We went on a short sight seeing tour to see the train station that is being renovated and a church that was more like a ruin and we couldn't go inside. Then we started the usual search for food and ended up back at the Italian restaurant again. Kirsten had spaghetti Carbonara and I had bruchettas.

On the way back to our Casa we found a stand that made churros and stood in line. There was a German couple also in the queue and we gave them tips about the places in Cuba we had already been to. We also found out about the German football league and our team from Hamburg had managed to keep losing! At least the national teams of Germany and England had managed to win their respective qualifying matches for the World Cup!

Monday, 14.11.2016: Havana - sunny, 28°C

We had curried scrambled eggs for breakfast along with fruit salad and juice. After walking to the Hotel Inglaterra to buy tickets for the cigar factory tour, we walked about 3km to get there.

The Partagas cigar factory was full of tourists waiting for their tours in English, German, French and Spanish. We joined the English tour but we weren't allowed to take photos. The tour lasted about 45 minutes and was really interesting.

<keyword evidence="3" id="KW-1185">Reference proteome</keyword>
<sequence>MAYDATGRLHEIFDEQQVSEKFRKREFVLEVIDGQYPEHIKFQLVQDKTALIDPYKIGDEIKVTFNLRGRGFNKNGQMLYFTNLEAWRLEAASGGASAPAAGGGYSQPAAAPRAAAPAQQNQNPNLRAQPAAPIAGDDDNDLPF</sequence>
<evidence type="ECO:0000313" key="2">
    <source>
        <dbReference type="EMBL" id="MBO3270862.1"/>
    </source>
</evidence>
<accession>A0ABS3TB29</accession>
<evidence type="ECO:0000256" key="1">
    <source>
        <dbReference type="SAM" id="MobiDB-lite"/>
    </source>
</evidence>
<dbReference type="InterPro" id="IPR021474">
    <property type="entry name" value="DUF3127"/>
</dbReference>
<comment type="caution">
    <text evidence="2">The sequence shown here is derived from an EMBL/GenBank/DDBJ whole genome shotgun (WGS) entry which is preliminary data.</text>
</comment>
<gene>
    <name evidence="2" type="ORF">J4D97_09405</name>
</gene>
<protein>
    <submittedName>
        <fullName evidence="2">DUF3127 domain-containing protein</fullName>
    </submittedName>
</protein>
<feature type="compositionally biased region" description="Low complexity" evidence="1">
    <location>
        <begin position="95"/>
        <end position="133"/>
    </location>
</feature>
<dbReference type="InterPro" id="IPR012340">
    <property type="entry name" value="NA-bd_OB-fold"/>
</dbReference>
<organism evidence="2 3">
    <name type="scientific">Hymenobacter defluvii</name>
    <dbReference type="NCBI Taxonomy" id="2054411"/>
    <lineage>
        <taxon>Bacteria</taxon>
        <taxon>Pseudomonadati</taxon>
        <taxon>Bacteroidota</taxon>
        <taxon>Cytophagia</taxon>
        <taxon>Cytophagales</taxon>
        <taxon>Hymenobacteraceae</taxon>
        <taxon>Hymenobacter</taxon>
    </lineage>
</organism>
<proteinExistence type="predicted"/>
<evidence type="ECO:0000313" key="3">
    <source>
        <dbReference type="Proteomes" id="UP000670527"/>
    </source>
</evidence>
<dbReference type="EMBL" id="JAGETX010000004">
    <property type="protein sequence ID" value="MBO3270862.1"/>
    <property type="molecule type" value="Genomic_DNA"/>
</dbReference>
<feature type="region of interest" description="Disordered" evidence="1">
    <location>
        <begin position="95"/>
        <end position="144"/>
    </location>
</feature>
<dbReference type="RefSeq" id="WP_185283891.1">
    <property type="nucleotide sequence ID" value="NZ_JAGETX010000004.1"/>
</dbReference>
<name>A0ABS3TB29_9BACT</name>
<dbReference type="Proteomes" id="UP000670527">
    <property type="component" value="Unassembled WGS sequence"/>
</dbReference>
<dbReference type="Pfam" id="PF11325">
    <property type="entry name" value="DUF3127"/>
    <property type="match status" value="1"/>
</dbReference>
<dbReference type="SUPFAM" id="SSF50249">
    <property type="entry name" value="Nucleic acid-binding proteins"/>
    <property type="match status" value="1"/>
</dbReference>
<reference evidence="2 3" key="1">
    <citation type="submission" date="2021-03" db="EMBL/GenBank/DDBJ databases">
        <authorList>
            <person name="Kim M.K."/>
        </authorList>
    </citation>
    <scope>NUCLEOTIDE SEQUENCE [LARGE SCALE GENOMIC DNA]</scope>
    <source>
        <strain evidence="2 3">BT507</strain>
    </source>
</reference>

The factory moved here 4 years ago because the normal factory next to the Capitol building is being renovated. There are 160 workers, 60% women because they are better and faster at making cigars but the men still earn the same salary - between 16 to 25 CUC per month ($16 to $25 US per month).

Hours are 8 hours per day and one hour lunch. There is a cafeteria in the factory and the meals are cheap. They get 4 weeks holiday per year and they even get maternity leave which is 12 months. They produce 25,000 cigars a day and the best workers can make up to 160 cigars a day but it depends on what type and size of cigar they are making.

They make 7 different brands, the top brand is Cohiba and the second is Montecristo no 2. Each cigar has 5 leaves - 3 fillers, 1 binder and 1 good leaf for the outside layer. Natural glue from a plant in Canada is used to glue the last part onto the cigar.